ago restored the three hundred pounds, and had regularly sent money for
his child’s support. But was not the old taint upon him still?
Rhoda could never get rid of the notion that he had been too leniently
dealt with. Hers was a mind which always clings to an idea. Moreover,
her life, from its very beginning, had been a narrow life. She had
never been called upon to battle with a strong temptation. But, like
all whose strength has not been tried, she believed that she could
have stood any test. It is easy for him who sits in peace to cry shame
on the soldier who deserts his post. There are few of us who cannot
be heroes in imagination. And most of our harsh judgments come from a
We can only learn something of the power of Divine Love by knowing the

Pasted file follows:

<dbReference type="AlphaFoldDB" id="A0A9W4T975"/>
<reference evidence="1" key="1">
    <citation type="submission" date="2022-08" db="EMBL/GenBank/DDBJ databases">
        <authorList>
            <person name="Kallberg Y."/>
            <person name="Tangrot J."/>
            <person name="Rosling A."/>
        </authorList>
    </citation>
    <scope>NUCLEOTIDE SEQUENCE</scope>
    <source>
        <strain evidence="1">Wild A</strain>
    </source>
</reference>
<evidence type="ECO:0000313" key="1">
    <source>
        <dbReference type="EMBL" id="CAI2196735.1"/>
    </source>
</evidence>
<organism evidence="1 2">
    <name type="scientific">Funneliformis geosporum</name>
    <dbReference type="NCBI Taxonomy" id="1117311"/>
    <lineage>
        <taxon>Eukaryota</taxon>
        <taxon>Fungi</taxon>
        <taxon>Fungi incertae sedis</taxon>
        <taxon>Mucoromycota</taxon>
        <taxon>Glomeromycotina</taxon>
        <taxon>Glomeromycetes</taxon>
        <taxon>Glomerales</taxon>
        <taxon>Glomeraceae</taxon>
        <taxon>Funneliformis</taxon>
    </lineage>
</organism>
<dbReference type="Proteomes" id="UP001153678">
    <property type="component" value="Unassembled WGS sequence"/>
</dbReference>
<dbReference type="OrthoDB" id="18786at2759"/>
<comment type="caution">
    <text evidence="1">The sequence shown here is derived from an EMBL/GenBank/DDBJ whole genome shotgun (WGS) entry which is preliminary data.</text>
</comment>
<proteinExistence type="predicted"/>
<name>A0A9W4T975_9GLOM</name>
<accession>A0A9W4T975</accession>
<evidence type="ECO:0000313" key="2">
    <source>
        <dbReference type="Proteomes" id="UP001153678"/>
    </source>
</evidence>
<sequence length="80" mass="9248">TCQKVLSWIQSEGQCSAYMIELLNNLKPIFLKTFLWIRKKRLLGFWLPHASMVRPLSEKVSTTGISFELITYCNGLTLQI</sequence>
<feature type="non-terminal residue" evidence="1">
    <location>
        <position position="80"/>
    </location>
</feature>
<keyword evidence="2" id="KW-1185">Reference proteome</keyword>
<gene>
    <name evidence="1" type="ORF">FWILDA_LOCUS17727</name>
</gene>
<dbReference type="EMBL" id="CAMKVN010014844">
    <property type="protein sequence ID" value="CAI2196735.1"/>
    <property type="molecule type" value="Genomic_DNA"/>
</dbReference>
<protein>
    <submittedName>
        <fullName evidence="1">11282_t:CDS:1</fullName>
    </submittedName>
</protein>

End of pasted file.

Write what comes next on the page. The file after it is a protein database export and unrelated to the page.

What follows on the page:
evil against which it contends. Those who want to see what God’s grace
can do must look for its light in dark places.
When February and March had gone by, Rhoda found herself free to go
home. She went back to the sweet lights and shadows of April; to the
glitter of fresh showers, and the scent of hyacinths and wall-flowers.
Her mother’s arms were opened to her. Nelly clung to her neck,
half-crying for joy. Her father and Mr. Channell were out in the
meadows, they told her; they would come indoors for tea. It was Nelly
who had most to say about the stranger.
“You never knew anybody so kind, Rhoda,” she said, earnestly. “He makes
us all happy, and he’s taken me to see mother’s grave every Sunday
while you were away.”
Rhoda was standing at the back-door when she saw them coming from the
fields. Nelly, with her pinafore full of kittens, still chattered by